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  • TNB: Next Level? Honnold Pushes the Game on El Sendero Luminoso
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    TNB: Next Level? Honnold Pushes the Game on El Sendero Luminoso

    By Jeff Jackson

    Kurt Smith on one of the 5.12 pitches about 1,500 feet up <em>El Sendero</em>. The patch of blue 700 feet below him is a tarp under which we lived for 20 days while cleaning and equipping the upper wall. Kevin Gallagher, Terry Christensen and I had climbed the 700-foot wall below the tarp the previous year via an aid route called the <em>Vertical Garden</em> (A4) that averaged one or two bolts a pitch. Photo by Jeff Jackson. About a week ago Alex Honnold soloed El Sendero Luminoso (V 5.12d), a 1,750-foot route I freed with Kurt Smith and Pete Peacock in 1994. Cedar Wright, who was helping Alex prep the climb, commented on outsideonline that the ascent was “one of the most cutting-edge big-wall solos of all time.” Soon after the news popped up people started contacting me, asking me what I thought about the feat.

    What do I think? Well, honestly, I try not to think about it.

    Last year, Honnold repeated another of my routes, a 900-foot sport climb in the middle-of-nowhere Mexico—the closest pueblo is actually called Los Remotos. The route, El Gavilan (5.13a) had taken me three years and one marriage to equip, clean and redpoint—from 1994 to 1997. Several parties had trekked up to it, but nobody had managed to repeat it. Alex and his friend Josh McCoy did the route car-to-car, and Honnold onsighted the entire rig. He was cool enough to reach out and rap with me about it in an e-mail exchange the likes of which every first ascentionist dreams about.

    El Gavilan was one of the raddest climbing experiences I've had,” he wrote. “It's hard to even describe in an e-mail. The whole day was amazing. Totally nailed the approach, found the route no problem. The climbing was out of control. So steep! It was amazing!”

    After that, needless to say, Honnold became my favorite pro climber (even after the embarrassing photo was published in Outside where Honnold dressed up as Bert from Mary Poppins and posed half-naked on a fake high-rise beam. Like the rest of the climbing media, I forgave him the indiscretion and simply marked down the “Alex Honnold Isn’t Afraid of Skyscrapers” episode as a case of cha-ching! beating out his ah-ha!)

    Of course, the Sendero free solo is a different realm entirely—so bad it makes me wonder if Honnold will ever get another visit from Santa. To my knowledge no one has ever soloed a wall with such sustained technical climbing—11 pitches rated 5.12a or harder. The pitches are long (the first five are 50 meters or longer) and unrelieved by big features where you can chill and shake out your feet. The wall is a slab, mostly just under vertical, and if you’ve ever climbed a difficult slab you know how mentally trying that kind of climbing can be. To me, climbing a 5.12 slab is a little like pulling a rabbit out of a top hat. There are elements of magic at work. Though it has been 20 years since I climbed the line, I clearly remember the feeling of getting away with something when I redpointed the second pitch. I skated through on updraft, sticky rubber and whispered petitions to demons. Clayton Reagan, a guy who has climbed a bunch of 5.14s recently told me that the second pitch of Sendero was the hardest 5.13a he’d ever done.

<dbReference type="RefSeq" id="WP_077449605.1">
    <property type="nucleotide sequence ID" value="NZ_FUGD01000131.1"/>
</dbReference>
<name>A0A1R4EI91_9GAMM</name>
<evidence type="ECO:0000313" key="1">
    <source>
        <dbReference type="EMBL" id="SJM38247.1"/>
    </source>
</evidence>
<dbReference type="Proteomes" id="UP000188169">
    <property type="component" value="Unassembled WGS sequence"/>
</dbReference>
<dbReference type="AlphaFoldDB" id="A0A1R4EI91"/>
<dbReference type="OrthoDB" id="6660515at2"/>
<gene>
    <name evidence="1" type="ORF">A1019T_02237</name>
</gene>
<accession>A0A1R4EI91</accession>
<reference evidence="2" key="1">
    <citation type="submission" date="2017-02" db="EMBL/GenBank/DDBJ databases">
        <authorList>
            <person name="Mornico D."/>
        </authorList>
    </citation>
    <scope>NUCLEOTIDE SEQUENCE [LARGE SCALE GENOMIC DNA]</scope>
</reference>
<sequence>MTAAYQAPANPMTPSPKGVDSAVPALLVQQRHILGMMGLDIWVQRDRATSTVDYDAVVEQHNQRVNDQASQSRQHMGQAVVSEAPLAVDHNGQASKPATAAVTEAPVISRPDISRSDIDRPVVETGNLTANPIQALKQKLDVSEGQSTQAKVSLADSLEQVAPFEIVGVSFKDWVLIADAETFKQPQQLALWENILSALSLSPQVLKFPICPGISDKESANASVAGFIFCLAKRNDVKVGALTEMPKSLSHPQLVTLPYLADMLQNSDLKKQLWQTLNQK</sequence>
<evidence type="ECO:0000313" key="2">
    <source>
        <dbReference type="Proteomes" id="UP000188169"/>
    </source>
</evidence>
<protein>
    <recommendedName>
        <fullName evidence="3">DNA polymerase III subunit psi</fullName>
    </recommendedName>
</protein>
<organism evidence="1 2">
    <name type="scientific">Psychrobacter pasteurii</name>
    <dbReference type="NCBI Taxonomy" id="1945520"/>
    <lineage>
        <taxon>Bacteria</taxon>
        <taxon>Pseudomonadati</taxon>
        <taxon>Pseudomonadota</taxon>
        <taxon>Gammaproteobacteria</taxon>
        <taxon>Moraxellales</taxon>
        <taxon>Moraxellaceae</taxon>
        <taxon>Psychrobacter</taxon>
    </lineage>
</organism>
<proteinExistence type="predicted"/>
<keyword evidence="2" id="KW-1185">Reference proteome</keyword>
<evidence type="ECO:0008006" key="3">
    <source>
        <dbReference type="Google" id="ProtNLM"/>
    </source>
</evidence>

Of course, the Sendero free solo is a different realm entirely—so bad it makes me wonder if Honnold will ever get another visit from Santa.And Honnold soloed that pitch! And all the others! Shit me! How is that even possible? Alex and Cedar were kind enough to e-mail me about the climb and clue me in about tactics.

    About the second pitch, Honnold wrote, “For sure the hardest moves on the route. You can do it straight on by lie backing opposing cracks with terrible feet but I actually went slightly right—using the right crack for my left hand—and used a shallow two-finger dish on the face. It has slightly better feet so it feels more secure soloing. Probably 12b or c tho, hard to judge things when you work them a bunch.”

    Cedar wrote: “Yeah, it’s a dicey solo, that’s for sure. It helped that we cleaned and ticked the shit out of it and climbed it seven times.” Wright redpointedSenderolast Thursday—climbing it at night.

    The author aiding on the upper headwall of <em>El Sendero Luminoso</em>. Photo by Kurt Smith.Alex wrote: “I’ve spent like six days in the last two years just up there pulling weeds. Amazing line with amazing climbing. Sendero has always represented THE line to climb in Potrero for me.”

    And that’s why Alex Honnold is clearly the greatest climber of all time—because he has great taste in routes. And what do I think about the solo? Was it a new level? I’ll leave that for other pundits to debate (feel free to comment below). The only solo I can think of that might compare is Hansjorg Auer’s ropeless foray up The Fish Route on the South Face of the Marmolada, Dolomites, in April of 2007. That one is longer (2,700 feet) and rated 5.12c, but the climbing is also much less continuous with only a few sections of 5.11 and harder.

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